In addition to a proposed $100 surcharge for students next semester, Iowa’s university presidents laid out a series of proposals last week that included reducing expenses on travel and equipment, furloughs and reduced retirement contributions. The universities’ combined cuts are expected to address a $58 million budget gap.

Like faculty at many institutions across the country, professors at Iowa State fear measures billed as temporary will become permanent. Arnold G. van der Valk, Iowa State’s Faculty Senate president, says faculty are particularly concerned about the university’s decision to curtail retirement benefit contributions by 2 percentage points – a measure expected to generate $2.6 million of the $24.5 million the campus has to cut.

“I think and most faculty think it’s a very bad bit of policy,” says van der Valk. “It really has nothing but negative consequences in the long term for the university and the faculty.”

Curtailing retirement contributions will make it more difficult to recruit new faculty, while also encouraging faculty who might otherwise retire to stay on longer, van der Valk says. Given the fact that faculty will be taking furloughs, the cuts will actually be larger than 2 percentage points, because they will be based on reduced income, he adds.

As universities in California have done, Iowa State will have furloughs on a graduated scale. Full-time employees making $60,000 or more will have four furlough days; senior administrators will have 10.

Floated by Stimulus – For Now

As tough as the 2010 fiscal year has already been for many colleges, this budget cycle still has the feel of a stay of execution for many. While temporary federal stimulus funds have helped keep colleges afloat, those dollars are slowly disappearing.

Under a plan introduced by Gov. Bill Ritter, Colorado’s colleges and universities would see 40 percent budget cuts this year completely backfilled by money from the federal American Recovery and Reinvestment Act. The catch, however, is that dipping so deeply into stimulus money accelerates the depletion of federal dollars that higher education officials were counting on to last several years.

Ritter has yet to specify how the cuts would be distributed across Colorado’s public colleges and universities.

“All we know now is we’re going to be cutting. The question is where and by how much,” says Ken McConnellogue, spokesman for the University of Colorado system.

Even before Ritter unveiled his plan, college leaders were considering major changes. Colorado State University has even discussed privatization as a hypothetical option.

Michigan’s colleges and universities are similarly being carried through the year on stimulus funds, and officials say there’s no clear indication of what will happen when that money runs out. Gov. Jennifer Granholm signed a budget bill last week that spends $1.6 billion on higher education, drawing $68 million for stimulus funds. The budget reduction cuts higher education support by 0.4 percent, instead of the 3 percent cut colleges would have received absent stimulus money.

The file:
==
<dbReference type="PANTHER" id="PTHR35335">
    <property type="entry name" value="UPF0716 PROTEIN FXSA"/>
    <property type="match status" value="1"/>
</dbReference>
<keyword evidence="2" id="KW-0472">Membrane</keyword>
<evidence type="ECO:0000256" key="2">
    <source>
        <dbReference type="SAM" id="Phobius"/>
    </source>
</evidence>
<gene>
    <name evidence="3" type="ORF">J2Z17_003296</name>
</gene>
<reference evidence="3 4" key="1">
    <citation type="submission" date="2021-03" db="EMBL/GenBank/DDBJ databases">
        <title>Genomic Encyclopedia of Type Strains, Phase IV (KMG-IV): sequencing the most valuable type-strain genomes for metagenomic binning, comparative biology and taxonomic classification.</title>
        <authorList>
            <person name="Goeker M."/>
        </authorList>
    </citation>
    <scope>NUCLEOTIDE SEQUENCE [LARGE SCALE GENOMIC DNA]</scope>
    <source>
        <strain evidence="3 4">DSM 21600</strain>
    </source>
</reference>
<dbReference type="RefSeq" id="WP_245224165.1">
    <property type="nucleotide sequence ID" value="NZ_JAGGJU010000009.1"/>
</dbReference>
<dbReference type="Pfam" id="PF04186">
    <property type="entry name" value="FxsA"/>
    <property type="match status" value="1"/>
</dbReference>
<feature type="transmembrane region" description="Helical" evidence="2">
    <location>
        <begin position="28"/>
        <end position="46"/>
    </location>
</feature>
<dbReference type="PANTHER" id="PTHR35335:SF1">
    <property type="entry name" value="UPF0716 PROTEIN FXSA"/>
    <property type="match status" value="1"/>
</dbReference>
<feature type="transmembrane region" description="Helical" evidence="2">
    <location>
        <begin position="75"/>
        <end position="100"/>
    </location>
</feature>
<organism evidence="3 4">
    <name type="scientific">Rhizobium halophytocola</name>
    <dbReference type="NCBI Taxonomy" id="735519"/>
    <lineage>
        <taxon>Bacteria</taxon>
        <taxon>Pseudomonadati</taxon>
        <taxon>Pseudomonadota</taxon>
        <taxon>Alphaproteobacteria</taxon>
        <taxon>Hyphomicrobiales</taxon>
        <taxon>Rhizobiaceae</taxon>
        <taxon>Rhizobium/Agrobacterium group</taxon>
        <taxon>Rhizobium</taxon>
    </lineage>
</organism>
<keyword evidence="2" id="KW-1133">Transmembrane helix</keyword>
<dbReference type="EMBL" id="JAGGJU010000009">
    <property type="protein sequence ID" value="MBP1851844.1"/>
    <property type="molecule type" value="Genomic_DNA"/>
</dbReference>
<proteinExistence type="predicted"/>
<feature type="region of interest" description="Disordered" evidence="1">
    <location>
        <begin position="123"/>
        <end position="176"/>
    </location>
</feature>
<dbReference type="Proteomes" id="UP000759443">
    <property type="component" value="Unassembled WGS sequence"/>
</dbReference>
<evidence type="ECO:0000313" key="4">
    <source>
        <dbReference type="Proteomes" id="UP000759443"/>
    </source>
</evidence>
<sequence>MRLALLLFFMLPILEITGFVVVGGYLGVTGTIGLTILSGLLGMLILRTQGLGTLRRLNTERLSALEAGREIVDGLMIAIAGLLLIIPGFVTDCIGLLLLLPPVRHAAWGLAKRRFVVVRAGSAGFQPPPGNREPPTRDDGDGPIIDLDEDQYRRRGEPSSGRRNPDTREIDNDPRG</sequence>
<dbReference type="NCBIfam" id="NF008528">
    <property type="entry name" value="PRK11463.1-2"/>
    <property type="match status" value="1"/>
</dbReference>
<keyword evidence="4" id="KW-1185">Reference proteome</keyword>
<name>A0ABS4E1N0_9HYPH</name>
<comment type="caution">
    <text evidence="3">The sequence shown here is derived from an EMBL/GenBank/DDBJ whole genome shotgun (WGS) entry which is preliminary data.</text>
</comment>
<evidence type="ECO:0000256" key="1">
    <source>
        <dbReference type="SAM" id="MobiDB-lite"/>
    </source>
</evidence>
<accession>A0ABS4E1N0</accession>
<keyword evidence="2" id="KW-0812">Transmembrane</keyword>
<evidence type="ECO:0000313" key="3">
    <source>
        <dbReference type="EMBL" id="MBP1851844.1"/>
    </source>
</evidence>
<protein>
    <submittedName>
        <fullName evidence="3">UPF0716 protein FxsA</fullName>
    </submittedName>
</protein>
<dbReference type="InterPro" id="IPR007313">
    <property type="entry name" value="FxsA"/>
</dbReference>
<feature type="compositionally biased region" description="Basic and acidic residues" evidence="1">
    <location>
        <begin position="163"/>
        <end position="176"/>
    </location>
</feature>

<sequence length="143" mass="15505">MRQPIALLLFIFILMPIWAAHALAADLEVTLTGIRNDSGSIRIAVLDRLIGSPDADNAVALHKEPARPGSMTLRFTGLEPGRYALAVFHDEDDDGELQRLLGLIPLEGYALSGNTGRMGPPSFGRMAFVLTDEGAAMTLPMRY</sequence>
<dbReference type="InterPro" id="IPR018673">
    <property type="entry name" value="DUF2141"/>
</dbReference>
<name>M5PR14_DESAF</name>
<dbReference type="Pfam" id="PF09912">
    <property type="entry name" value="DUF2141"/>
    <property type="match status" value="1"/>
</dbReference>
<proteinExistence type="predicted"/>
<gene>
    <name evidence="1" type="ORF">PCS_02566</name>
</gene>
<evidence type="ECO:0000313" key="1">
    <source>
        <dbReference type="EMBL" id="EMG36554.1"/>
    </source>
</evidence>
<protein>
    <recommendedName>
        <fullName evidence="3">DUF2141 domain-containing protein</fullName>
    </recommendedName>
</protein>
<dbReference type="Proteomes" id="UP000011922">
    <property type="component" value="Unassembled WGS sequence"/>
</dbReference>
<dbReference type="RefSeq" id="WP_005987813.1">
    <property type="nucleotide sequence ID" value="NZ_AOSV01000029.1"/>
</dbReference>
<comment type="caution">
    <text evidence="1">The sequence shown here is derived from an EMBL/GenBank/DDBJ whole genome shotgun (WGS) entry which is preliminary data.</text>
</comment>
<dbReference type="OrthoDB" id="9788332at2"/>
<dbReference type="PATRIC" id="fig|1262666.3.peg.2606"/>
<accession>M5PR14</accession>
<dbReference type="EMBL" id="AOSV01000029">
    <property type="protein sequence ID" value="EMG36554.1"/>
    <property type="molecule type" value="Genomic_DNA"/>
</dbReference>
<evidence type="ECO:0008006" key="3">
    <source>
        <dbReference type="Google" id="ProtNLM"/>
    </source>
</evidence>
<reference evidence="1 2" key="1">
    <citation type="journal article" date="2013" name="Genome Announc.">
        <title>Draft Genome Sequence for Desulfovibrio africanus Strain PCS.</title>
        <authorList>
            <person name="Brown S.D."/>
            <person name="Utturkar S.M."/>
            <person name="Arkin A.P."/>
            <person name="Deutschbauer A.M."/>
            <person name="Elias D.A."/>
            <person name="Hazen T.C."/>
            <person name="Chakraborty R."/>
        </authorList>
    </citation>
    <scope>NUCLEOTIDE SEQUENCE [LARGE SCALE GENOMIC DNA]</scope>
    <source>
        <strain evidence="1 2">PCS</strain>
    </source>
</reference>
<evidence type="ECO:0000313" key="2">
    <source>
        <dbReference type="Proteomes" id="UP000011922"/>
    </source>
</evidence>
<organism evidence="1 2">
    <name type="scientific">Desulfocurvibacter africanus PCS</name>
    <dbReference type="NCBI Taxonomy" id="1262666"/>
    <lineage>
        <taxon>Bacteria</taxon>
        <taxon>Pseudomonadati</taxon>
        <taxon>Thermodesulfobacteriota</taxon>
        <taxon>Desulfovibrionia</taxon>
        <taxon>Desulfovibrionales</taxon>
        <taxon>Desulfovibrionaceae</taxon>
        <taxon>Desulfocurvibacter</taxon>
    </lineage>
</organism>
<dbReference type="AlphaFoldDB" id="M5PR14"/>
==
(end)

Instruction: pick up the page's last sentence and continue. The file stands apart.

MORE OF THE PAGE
Michigan's Promise Scholarship, a merit-based program providing up to $4,000 a year for the first two years of postsecondary education, was eliminated in Granholm's budget.

Expecting that they'll be forced to cut operating units by $50 million over the next 10 years, Michigan State University's trustees heard proposals Friday to close two departments -- Geological Sciences and Communication Sciences and Disorders -- along with some majors.

Up until the final days of budget negotiations, Michigan State officials feared a veto from Granholm would effectively eliminate the university’s agricultural extension service and experiment station. While spared a veto, Michigan State still faces problems down the road. Stimulus funds floated the agricultural programs, reducing the cut to 0.4 percent like the rest of higher education However, the actual reduction – if not backfilled with stimulus money – is 44 percent of the programs’ $64 million budget. Without a supplemental bill in the near future, the 44 percent cut will take effect Oct. 1, 2010.

“I am optimistic that people value our programs enough that in the next two months we will have some action that gives us some additional money,” says Jeffrey Armstrong, dean of Michigan State’s College of Agriculture and Natural Resources.

To be spared the governor’s veto pen, Michigan State officials had to convince Granholm they were positioning themselves as a vital part of the 21st Century economy. To that end, Armstrong says the programs will focus on supporting urban farming to build regional food systems, and help encourage use of renewable energy, among other “green” initiatives.

While Armstrong says he expects to have to continue to fight for funding, he’s grown weary of the “political football” that’s made of education in Michigan and elsewhere.

“I’m not throwing stones at the governor. I’m not throwing stones at the legislature,” he says. “I’m saying something is wrong with the system when higher education is not valued or is thrown into the political arena.”